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Study analyses organic material from 3.5 billion-year-old biomass

Researchers from the University of Göttingen are using high resolution techniques to trace the origin and composition of a 3.5 billion-year-old biomass.

The Pilbara Craton in Western Australia is one of the few places on earth where traces of the first organisms can be found.

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The craton is an ancient Archaean crust with a date range from between 3.8–2.7 Ga (billion years ago), that may have once been part of the Vaalbara supercontinent or the continent of Ur.

A new study, published in the journal Precambrian Research, has analysed barium sulphate (known as barite rocks) from an area within the canton known as the Dresser Formation.

The Dresser Formation belongs to the lower part of the Warrawoona Group and is exposed in the North Pole Dome in Western Australia. It comprises a variety of lithologies, including metavolcanic and metasedimentary rocks and hydrothermal deposit

Using nuclear magnetic resonance spectroscopy (NMR) and near-edge X-ray Absorption Fine Structure (NEXAFS), the researchers identified microscopically small particles in the rock samples which are traces of microbial life.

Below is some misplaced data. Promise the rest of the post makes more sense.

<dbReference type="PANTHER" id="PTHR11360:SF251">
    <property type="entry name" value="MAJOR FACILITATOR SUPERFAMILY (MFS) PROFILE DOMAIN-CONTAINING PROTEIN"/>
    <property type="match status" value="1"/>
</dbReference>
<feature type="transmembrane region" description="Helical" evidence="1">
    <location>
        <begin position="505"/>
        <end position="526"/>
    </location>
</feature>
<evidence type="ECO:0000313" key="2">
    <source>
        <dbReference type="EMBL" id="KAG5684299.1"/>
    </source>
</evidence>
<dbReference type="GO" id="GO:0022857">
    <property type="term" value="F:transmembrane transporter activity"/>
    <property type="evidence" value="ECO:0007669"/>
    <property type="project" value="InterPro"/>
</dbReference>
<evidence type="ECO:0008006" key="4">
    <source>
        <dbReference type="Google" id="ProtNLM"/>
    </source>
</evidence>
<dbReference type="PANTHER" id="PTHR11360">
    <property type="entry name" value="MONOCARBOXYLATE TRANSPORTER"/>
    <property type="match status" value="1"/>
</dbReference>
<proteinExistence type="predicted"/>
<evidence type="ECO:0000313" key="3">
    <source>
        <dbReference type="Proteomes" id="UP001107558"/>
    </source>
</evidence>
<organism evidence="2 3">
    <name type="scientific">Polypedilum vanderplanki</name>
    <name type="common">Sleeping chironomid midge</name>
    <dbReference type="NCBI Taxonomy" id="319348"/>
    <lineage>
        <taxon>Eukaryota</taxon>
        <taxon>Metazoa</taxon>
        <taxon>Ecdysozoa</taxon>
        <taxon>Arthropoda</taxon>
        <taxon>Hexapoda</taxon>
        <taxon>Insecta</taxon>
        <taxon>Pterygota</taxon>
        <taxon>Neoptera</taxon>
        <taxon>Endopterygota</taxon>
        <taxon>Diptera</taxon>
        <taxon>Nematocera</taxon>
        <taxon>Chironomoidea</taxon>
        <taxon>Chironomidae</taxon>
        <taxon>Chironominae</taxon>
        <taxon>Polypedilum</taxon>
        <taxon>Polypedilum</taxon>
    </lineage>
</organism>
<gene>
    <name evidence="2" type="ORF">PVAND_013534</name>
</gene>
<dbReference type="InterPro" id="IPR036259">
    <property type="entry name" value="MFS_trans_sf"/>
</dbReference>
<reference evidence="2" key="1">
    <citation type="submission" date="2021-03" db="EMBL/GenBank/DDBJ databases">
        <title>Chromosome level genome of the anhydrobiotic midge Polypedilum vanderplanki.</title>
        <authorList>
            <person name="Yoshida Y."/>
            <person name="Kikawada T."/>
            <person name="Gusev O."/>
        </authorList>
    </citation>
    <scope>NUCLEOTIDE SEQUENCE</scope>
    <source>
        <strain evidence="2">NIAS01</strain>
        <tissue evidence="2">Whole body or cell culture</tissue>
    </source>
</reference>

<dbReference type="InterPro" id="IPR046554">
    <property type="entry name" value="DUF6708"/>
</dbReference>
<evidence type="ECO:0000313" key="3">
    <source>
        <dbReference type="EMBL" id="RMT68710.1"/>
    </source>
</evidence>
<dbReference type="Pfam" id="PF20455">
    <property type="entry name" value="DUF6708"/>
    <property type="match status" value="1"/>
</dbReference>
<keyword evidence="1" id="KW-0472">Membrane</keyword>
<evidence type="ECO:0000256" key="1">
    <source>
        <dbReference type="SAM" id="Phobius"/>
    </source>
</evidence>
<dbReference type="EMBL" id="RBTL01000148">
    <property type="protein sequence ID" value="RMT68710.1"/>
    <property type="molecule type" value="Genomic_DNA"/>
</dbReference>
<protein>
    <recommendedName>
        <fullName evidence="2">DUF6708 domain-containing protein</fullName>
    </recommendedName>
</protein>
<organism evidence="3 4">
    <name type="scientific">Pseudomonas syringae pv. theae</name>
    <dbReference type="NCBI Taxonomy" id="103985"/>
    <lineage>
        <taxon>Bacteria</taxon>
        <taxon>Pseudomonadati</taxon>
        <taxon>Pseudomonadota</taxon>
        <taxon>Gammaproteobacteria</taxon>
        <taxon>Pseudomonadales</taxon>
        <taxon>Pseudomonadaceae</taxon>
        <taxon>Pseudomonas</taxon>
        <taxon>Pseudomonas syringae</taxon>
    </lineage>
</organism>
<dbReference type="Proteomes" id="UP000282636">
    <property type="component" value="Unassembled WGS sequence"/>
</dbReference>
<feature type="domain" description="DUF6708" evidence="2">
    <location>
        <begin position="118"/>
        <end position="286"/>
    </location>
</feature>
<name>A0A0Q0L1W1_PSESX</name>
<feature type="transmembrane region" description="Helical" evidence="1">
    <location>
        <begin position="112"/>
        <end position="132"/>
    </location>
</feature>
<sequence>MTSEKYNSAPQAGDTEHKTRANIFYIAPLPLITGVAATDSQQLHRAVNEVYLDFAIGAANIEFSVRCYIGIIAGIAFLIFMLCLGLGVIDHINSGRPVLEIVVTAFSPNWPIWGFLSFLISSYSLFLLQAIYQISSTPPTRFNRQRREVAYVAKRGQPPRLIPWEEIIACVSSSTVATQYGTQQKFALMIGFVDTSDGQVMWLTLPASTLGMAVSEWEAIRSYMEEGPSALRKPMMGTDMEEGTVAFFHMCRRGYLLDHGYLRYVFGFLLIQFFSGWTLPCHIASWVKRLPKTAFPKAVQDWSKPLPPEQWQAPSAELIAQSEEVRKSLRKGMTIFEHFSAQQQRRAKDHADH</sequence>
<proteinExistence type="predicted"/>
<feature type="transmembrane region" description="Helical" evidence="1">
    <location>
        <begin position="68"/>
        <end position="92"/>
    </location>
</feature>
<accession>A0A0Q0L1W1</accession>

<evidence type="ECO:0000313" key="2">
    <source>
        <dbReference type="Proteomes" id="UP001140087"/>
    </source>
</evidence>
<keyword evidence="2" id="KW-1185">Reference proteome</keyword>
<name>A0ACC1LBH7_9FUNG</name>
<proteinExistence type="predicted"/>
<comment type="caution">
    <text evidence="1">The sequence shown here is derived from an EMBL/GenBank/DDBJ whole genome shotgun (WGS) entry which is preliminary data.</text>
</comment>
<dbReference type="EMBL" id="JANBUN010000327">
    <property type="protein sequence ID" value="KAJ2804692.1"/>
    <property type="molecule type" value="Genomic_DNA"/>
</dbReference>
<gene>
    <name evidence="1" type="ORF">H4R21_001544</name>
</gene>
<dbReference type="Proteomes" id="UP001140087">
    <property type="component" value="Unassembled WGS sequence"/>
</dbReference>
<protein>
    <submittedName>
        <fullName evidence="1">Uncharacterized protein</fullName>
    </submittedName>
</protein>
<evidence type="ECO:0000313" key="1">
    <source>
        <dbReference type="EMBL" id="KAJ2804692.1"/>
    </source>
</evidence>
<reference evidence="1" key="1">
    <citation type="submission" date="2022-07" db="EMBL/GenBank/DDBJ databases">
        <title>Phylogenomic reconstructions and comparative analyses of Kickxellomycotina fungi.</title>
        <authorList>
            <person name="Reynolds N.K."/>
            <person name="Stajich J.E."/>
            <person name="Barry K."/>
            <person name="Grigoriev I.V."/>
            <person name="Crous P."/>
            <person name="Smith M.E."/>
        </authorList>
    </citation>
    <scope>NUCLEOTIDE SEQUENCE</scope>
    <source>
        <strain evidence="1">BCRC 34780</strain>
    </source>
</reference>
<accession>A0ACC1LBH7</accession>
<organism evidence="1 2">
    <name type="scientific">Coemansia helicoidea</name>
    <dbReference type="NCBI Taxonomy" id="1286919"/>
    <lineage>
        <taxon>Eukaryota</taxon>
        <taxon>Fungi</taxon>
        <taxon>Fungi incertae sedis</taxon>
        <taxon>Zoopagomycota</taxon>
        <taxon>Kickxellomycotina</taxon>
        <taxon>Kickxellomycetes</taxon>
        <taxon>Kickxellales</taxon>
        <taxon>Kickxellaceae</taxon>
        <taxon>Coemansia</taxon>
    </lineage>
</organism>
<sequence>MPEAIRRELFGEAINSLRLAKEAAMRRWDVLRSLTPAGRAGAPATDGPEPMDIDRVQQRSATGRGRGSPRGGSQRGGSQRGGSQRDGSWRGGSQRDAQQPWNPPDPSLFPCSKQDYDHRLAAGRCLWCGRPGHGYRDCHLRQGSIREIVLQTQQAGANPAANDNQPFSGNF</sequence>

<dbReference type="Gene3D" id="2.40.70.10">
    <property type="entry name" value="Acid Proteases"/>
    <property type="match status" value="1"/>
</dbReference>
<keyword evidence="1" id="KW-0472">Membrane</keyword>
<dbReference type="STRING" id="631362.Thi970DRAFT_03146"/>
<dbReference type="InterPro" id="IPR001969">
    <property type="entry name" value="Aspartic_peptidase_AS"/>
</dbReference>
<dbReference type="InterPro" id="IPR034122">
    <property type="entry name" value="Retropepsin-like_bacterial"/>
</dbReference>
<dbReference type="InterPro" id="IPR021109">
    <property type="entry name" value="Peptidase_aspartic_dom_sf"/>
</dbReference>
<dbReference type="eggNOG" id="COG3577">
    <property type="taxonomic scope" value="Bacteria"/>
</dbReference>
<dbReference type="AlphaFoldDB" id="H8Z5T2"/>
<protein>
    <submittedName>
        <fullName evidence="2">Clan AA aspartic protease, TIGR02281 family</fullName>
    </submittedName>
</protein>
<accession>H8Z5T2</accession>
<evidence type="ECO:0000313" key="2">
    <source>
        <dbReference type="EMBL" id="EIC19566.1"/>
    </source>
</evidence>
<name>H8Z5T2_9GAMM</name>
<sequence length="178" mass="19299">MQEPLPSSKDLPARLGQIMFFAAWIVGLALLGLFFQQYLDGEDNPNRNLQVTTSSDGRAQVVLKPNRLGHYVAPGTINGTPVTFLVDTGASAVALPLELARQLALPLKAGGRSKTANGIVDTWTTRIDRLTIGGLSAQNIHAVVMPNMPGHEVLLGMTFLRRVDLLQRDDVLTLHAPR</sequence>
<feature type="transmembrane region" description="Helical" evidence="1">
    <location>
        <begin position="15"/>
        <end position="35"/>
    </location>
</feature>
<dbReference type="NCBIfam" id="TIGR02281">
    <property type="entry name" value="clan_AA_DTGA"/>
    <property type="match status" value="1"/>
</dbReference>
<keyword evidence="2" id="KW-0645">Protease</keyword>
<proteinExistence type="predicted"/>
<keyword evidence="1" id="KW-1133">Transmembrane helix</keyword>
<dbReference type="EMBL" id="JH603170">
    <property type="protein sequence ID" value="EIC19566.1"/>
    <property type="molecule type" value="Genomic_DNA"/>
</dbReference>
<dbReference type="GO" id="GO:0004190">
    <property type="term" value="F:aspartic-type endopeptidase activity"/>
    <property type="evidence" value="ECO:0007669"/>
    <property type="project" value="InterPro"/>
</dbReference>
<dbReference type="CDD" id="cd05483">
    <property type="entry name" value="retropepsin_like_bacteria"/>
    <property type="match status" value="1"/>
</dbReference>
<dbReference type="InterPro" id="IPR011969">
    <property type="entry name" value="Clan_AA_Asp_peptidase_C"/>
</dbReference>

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The study suggests that the particles were likely deposited as sediment in the waters within an ancient caldera, while some must have been transported and changed by hydrothermal waters in areas of volcanic activity.

By analysing various carbon isotopes, the researchers concluded that different types of microorganisms were already living in the vicinity of the volcanic activity, similar to those found today at Icelandic geysers or at hot springs in Yellowstone National Park.

Lena Weimann, Göttingen University’s Geosciences Centre, said: “It was very exciting to be able to combine a range of high-resolution techniques, which enabled us to derive information about the history of how the organic particles were deposited and their origin. As our findings show, original traces of the first organisms can still be found even from extremely old material.”

Header Image Credit : University of Göttingen

Sources : University of GöttingenWeimann, L. et al. Carbonaceous matter in ~3.5 Ga black bedded barite from the Dresser Formation (Pilbara Craton, Western Australia) – insights into organic cycling on the juvenile Earth. Precambrian Research (2024). DOI: 10.1016/j.precamres.2024.107321

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Mark Milligan
Mark Milligan
Mark Milligan is multi-award-winning journalist and the Managing Editor at HeritageDaily. His background is in archaeology and computer science, having written over 7,500 articles across several online publications. Mark is a member of the Association of British Science Writers (ABSW), the World Federation of Science Journalists, and in 2023 was the recipient of the British Citizen Award for Education, the BCA Medal of Honour, and the UK Prime Minister's Points of Light Award.
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